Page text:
• Highlander Farm

Do You Compost?

Updated: Nov 19, 2021

When we bought this farm 11 months ago, we realized that the soil here wasn't conducive to growing produce. First off, it's hard as a rock and cracks when it's dry, making it super difficult to dig into.


When it rains, the soil turns into a chocolate milk soupy mudslide making it impossible to plant.


Yeah, welcome to plastic soil.


If you are cursed with the plastic soil on your land, or perhaps your farm lies atop a mountain of impenetrable rock, impossible to plant, you may consider composting now to "make" your own soil that is perfect for planting.


Compost is essentially a collection of organic material that breaks down in nature and creates the perfect humus, nutrient-rich material. This miraculous product of mother nature's handiwork is the foundation for which plants thrive. And the best part about it..... its FREE.



As you can see the decision to "make" our own soil wasn't a hard one. Right away we started gathering sticks and dry leaves into what would become the epicenter of our farm - our compost pile. We've added grass clippings, dry leaves, sticks, chicken manure from cleaning out the coops, food waste and so forth. It's a mountain of lasagna layered organic, decomposing material we have collected over the course of 10 months. We are eagerly awaiting springtime when we can then use our precious, nutritious soil that we have created.



Composting takes very little work, if it's done correctly. Like all things in life, balance is essential. You want to have a healthy mix of both dry and wet compost.


What can you compost?

  • Cardboard

  • Coffee grounds and filters

  • Eggshells

  • Fireplace ashes (from natural wood only)

  • Fruits and Vegetables

  • Grass clippings

  • Hair and fur

  • Hay and straw

  • Houseplants

  • Leaves

  • Newspaper (shredded)

  • Nutshells

  • Paper (uncoated, small pieces)

  • Sawdust

  • Tea bags

  • Wood chips

  • Yard trimmings


What you should NOT compost

  • Black walnut tree leaves or twigs

  • Coal or charcoal ash

  • Dairy products and eggs

  • Diseased or insect-ridden plants

  • Fats, grease, lard, oils

  • Meat or fish bones and scraps

  • Pet feces or litter

  • Yard trimmings treated with chemical pesticides


Benefits of Composting


So how good is this mountainous collection of organic matter anyway?


Really good. Compost reduces the need for chemical fertilizers. It also encourages the production of beneficial bacterial and fungi that break down organic matter to create humus, the good stuff. Composting also reduces methane emissions from landfills and lowers your carbon footprint.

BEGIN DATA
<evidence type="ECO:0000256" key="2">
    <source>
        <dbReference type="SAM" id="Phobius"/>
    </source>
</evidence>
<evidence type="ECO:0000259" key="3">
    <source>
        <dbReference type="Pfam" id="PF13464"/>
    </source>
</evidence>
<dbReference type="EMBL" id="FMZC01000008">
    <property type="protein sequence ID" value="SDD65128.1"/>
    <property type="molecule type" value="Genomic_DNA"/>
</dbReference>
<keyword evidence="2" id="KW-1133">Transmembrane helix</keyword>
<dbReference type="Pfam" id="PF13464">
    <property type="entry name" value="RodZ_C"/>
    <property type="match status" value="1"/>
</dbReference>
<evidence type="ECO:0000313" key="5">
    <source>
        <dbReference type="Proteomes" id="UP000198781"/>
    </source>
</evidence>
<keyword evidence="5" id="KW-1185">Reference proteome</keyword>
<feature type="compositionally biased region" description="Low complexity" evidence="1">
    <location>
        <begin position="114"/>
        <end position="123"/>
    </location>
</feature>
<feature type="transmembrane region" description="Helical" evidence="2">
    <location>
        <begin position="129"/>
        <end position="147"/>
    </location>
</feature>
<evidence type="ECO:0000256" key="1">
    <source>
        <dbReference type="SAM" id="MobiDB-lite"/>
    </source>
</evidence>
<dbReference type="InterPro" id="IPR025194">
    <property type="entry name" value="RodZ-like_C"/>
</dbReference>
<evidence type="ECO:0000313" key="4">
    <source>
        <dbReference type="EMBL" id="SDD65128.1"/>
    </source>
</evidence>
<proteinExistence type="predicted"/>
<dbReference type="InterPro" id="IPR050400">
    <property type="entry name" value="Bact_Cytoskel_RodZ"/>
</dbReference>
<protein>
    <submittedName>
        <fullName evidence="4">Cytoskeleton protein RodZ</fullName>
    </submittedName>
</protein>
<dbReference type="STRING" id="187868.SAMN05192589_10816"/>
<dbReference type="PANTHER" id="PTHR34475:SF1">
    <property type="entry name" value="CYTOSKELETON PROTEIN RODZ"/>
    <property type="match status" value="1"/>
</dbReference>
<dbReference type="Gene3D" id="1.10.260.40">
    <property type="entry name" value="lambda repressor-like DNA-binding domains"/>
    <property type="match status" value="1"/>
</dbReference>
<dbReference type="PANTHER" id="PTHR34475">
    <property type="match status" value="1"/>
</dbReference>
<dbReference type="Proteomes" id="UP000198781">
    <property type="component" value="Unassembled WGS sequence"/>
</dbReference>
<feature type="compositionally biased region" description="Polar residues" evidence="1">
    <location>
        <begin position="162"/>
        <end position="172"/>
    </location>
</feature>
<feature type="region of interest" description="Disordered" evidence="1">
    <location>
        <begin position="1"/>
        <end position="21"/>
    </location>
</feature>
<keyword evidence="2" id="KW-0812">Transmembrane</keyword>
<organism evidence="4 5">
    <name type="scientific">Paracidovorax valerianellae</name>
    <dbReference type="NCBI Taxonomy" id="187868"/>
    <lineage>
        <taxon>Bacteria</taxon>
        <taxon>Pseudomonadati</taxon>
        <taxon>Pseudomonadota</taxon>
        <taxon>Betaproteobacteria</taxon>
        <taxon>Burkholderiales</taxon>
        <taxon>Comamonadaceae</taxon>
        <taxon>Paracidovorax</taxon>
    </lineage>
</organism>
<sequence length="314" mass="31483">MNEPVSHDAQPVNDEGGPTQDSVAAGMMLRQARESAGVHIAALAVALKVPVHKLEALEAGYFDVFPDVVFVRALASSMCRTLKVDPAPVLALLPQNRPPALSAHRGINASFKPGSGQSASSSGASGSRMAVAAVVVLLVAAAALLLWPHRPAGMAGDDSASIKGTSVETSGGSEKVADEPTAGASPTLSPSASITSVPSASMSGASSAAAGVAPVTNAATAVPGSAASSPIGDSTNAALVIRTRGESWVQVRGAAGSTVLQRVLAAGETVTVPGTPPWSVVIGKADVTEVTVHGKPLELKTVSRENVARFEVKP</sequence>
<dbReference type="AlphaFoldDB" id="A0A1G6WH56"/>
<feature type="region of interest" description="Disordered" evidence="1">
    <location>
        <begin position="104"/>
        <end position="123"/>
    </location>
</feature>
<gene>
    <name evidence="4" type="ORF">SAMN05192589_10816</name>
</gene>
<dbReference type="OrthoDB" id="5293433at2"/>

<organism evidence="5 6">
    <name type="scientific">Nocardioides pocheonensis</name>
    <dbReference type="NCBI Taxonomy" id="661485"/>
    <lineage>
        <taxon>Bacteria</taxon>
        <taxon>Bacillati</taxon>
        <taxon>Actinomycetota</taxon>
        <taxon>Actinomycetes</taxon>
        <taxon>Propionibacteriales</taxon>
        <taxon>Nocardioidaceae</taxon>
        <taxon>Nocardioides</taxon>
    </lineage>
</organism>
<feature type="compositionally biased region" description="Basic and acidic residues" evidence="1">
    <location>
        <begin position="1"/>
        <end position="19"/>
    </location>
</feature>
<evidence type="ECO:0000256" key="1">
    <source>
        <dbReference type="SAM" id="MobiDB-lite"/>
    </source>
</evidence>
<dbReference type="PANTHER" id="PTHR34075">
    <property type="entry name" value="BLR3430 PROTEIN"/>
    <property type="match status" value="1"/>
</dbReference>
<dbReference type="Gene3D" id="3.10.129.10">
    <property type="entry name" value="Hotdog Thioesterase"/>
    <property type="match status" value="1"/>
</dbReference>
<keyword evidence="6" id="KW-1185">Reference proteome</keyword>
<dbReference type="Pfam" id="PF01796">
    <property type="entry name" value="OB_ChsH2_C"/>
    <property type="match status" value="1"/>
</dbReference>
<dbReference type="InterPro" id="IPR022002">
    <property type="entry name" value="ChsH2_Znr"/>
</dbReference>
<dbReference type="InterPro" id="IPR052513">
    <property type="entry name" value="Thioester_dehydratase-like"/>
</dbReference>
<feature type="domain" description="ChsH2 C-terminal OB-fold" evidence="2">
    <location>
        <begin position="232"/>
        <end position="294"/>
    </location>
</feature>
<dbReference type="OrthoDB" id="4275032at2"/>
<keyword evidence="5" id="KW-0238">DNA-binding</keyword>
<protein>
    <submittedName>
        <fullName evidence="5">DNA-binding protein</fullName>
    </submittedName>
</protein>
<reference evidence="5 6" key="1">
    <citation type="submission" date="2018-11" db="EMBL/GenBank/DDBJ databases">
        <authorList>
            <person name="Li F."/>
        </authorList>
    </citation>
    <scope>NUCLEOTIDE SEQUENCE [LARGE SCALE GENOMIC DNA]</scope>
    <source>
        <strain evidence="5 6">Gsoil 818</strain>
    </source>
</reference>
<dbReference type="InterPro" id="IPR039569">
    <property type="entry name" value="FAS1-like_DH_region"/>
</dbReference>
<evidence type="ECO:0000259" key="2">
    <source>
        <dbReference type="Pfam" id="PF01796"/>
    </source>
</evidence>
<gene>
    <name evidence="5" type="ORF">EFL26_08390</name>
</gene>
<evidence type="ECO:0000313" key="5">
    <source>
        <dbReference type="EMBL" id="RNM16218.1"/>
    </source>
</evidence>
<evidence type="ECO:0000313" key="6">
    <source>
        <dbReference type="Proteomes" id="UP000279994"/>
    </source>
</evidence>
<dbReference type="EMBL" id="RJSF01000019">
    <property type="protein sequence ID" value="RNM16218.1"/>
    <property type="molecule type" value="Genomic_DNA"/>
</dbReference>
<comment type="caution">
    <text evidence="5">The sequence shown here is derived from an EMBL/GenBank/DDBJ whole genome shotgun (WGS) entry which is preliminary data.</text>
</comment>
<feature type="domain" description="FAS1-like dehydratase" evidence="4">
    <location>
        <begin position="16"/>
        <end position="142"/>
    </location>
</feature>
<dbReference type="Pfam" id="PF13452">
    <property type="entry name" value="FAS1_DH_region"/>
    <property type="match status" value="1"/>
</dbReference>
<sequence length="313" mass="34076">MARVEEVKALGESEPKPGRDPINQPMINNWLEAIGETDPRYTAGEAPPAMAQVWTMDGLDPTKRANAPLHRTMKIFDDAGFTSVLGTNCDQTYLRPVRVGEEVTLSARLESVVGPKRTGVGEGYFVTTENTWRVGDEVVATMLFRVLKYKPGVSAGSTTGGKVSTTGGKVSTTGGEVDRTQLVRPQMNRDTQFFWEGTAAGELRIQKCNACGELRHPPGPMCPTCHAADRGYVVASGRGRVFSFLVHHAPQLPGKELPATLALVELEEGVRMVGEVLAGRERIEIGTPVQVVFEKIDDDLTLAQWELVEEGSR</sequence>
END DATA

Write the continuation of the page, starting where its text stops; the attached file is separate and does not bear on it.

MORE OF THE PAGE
If that's not enough to convince you, how about healthy vigorous plants and a bountiful harvest.




How To Begin Composting


There are 10,000 ways to compost nowadays. There are just as many containers, books, videos and products out there that will convince you of the best way to compost. None of it is necessary, however some of these products will eliminate the "work" on your behalf.


Our compost pile sits on the ground in the back of our property. We turn it regularly with a pitchfork to promote oxygenation which helps the organisms break down the material.


To keep it simple, you can start with a 5 gallon bucket with a lid that you can find at any hardware store. Poke some holes in the lid for air. Find a good place to set your compost bin - maybe outside on the porch or in the garage if you have mischievous raccoons around. Fill your bucket with coffee grinds, banana peels, apple cores, eggshells, ect. Collect dry leaves from the yard and grass clippings, and add that to your bucket. Turn the bucket on it's side (with the lid on) and roll it around every now and then.


You'll notice the mixture generates heat. Pretty cool huh?


When the mix is no longer "hot" and you have a dark, rich crumbly material, you know your compost is done "cooking". It's ready to fill flower beds and garden beds.


The best part about your compost is control. You know EXACTLY what is in your compost, and what created it. Unlike commercial compost that could contain sewage waste and sprayed grass clippings, you can guarantee the quality of your home-made product. Self sustainable living is all about controlling the quality of our food and that quality begins with the soil it grows in.


Happy Friday Everyone!

Highlander Farm







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